Wednesday 30 March 2011

Poetry please

Having succeeded in escaping from his Desert Island, Ian McMillan, The Bard of Barnsley, has put out a disc of his own - Homing In. It's the second album he's recorded with his fabulous orchestra and combines McMillan's unique verse with some dazzling roots music for accompaniment. You can read my review here.

Along with James Mason, Bill Nighy and Kevin McCloud, McMillan has a timbre to his voice that would bring the phone book to life; I guess the modern day equivalent is being asked to do a Sat-Nav voice-over; well, if Brian Blessed can do it...

Here's a taster:

The Ian McMillan Orchestra: Ten Forgotten Moments From History

Thursday 24 March 2011


These days the (not so) little box in the corner of the room is very rarely used to watch live television; along with much of the populus I'm a box set addict - 24, Sopranos, Lost, Deadwood - and so it goes. But every now and again the BBC will put out a series that demands my attention. That means watching it once week and then waiting seven whole days to watch the next installment; virtually impossible when getting up close and personal with Jack Bauer during one of his bad days.

The Boat That Guy Built is the antithesis of your average HBO blockbuster. No one gets clipped, everybody keeps their kit on and the nearest you get to a profanity is a 'by heck.' TBTGB is fronted by TT Racer and tea junkie Guy Martin. On the inside he's 50% Jack Hargreaves, 50 % Fred Dibnah. And to look at him he could moonlight in a Mungo Jerry tribute band, such are the dimensions of his mutton chops. What about the plot? Well, it's a man on a narrow boat. Drinking tea and calling everyone 'chief'. Drinking more tea and referring to everything as 'mint'. Join the dots and it goes something like this: 'Any chance of a brew chief? Mint!' Did I say that it's narrated by Liza Tarbuck? I'm hooked.

Tuesday 22 March 2011

I'm on Twitter

Er, that's it really. So, if you follow this blog and would like more of the same (well, 140 characters - so it's actually less), you can find me @JohnnyMedd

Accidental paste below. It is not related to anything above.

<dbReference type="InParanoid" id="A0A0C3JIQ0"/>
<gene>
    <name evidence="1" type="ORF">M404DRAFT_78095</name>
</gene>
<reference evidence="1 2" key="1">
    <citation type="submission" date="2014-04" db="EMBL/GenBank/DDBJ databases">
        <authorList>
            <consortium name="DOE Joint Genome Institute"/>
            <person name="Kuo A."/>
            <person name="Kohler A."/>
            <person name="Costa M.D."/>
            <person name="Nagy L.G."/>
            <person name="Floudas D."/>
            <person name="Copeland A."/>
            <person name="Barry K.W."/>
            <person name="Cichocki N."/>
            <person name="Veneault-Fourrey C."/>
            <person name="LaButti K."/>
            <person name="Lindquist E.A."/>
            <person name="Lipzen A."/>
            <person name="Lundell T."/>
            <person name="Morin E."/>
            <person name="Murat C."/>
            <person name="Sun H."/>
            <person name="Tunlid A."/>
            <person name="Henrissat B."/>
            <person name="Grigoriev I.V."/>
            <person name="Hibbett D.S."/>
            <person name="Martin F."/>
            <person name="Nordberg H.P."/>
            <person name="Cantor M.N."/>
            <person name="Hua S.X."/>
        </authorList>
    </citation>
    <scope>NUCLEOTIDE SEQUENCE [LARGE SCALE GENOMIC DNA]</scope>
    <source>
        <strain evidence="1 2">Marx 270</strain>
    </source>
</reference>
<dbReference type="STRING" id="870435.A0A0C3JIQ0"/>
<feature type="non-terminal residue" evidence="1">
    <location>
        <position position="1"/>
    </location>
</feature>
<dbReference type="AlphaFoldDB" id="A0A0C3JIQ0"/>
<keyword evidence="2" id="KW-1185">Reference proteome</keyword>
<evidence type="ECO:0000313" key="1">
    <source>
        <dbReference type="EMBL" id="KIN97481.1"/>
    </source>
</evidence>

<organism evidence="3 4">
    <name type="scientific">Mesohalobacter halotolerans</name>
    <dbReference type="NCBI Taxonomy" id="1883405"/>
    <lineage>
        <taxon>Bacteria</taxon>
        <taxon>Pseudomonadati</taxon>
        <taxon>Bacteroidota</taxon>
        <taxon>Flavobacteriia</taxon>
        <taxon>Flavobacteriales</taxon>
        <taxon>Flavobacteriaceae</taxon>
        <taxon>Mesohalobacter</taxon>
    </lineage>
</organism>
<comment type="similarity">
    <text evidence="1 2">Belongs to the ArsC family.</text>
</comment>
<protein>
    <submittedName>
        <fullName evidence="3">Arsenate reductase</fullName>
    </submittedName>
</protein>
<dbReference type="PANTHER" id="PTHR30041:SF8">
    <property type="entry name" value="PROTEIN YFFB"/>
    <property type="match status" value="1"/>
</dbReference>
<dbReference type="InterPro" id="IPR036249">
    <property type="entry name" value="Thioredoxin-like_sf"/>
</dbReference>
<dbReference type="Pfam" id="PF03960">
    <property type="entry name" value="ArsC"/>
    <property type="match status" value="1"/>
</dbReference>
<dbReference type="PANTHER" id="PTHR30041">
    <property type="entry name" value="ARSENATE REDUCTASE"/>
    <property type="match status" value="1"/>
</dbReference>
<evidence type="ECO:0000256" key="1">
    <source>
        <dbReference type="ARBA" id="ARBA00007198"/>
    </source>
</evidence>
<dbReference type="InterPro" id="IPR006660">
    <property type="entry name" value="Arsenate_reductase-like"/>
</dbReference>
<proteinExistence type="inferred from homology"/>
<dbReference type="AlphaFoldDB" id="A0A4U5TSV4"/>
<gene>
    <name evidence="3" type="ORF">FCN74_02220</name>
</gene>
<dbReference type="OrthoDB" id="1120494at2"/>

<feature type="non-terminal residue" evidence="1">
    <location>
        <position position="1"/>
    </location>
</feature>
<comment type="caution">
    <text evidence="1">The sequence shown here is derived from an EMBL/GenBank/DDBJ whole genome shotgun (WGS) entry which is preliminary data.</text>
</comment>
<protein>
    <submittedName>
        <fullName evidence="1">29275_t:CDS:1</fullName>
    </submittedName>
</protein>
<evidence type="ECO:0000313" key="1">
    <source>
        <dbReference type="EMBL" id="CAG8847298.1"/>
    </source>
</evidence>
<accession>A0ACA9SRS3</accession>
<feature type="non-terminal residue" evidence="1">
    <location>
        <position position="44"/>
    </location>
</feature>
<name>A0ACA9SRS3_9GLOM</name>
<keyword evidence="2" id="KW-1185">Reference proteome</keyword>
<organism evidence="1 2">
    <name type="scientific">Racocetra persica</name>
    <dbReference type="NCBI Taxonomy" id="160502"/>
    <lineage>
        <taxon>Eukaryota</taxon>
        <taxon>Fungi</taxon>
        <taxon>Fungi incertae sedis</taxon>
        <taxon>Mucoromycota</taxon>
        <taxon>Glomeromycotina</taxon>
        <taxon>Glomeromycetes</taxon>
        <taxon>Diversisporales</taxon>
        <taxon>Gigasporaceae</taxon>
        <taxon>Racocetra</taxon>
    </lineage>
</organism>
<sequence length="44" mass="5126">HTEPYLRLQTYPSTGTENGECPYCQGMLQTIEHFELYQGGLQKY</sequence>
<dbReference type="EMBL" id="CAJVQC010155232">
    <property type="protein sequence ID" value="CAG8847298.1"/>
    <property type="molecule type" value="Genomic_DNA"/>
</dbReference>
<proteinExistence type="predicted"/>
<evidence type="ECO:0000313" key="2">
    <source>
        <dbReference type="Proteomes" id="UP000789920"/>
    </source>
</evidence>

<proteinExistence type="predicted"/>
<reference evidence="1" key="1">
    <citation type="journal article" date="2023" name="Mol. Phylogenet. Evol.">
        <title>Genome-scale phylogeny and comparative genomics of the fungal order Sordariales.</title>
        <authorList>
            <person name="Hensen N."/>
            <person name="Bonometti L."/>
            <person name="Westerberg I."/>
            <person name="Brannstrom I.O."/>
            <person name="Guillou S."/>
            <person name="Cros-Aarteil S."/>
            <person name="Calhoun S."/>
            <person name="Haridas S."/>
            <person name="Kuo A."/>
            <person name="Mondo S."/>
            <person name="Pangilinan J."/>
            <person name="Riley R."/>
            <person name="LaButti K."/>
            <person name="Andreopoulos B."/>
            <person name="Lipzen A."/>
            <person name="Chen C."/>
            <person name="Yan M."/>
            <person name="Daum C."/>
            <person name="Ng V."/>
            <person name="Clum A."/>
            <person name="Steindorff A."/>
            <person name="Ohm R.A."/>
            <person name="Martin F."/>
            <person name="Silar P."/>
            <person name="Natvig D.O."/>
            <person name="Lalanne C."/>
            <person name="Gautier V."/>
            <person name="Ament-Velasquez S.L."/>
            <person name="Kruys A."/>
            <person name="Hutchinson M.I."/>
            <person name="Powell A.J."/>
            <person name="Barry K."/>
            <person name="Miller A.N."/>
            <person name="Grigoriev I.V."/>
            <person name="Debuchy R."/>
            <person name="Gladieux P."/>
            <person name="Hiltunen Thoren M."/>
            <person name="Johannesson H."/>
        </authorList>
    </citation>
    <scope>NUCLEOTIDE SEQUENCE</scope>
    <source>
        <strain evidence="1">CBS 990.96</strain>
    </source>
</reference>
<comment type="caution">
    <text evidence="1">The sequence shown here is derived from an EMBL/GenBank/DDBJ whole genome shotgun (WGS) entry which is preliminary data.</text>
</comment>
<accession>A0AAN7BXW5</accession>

Thursday 17 March 2011

Smoke and mirrors

Don't worry, I'm not getting bent out of shape over this; but when Kate Moss lit up a Benson & Hedges on the cat walk last week (on National No Smoking Day) it started a chain of events, the aftershock of which will be felt by the medical profession for years to come: in the same way her throwaway comment 'nothing tastes like skinny feels' encouraged gullible young models to starve themselves so they can fit into size zero frocks, so the take up of impressionable girls starting the habit seems set to rise.

As the above photo demonstrates, Moss is already taking on board the smokers 'long paper round' look. It won't be long 'til she looks in the mirror and sees this staring back at her. Pretty scary, huh?

I prefer to remember Bardot this way

Sunday 13 March 2011

Dapper Dans

Prompted by Pete Paphides, aka Mr. Caitlin Moran, I've dug out these examples of sartorial elegance from the back pages of Melody Maker. It's from January 20, 1973 (priced at 8 new pence, or 50 cents if, per chance, you were buying it in the USA) and has Eric Clapton on the cover pictured at his comeback gig at London's Rainbow Theatre the previous Saturday.

Looking rather fetching in his white suit, a look also favoured by Messrs. Presley, Lennon and Hopkirk, Clapton would have been looking out at a crowd not sporting Cream or Blind Faith tee shirts (back then rock and roll merchandising was still in short trousers) and nor would his disciples have been wearing anything with a designer label. No, what Clapton would have seen was three thousand guys and gals dressed in garments like these:

Or, more likely, these (note the subliminal cigarette advertising):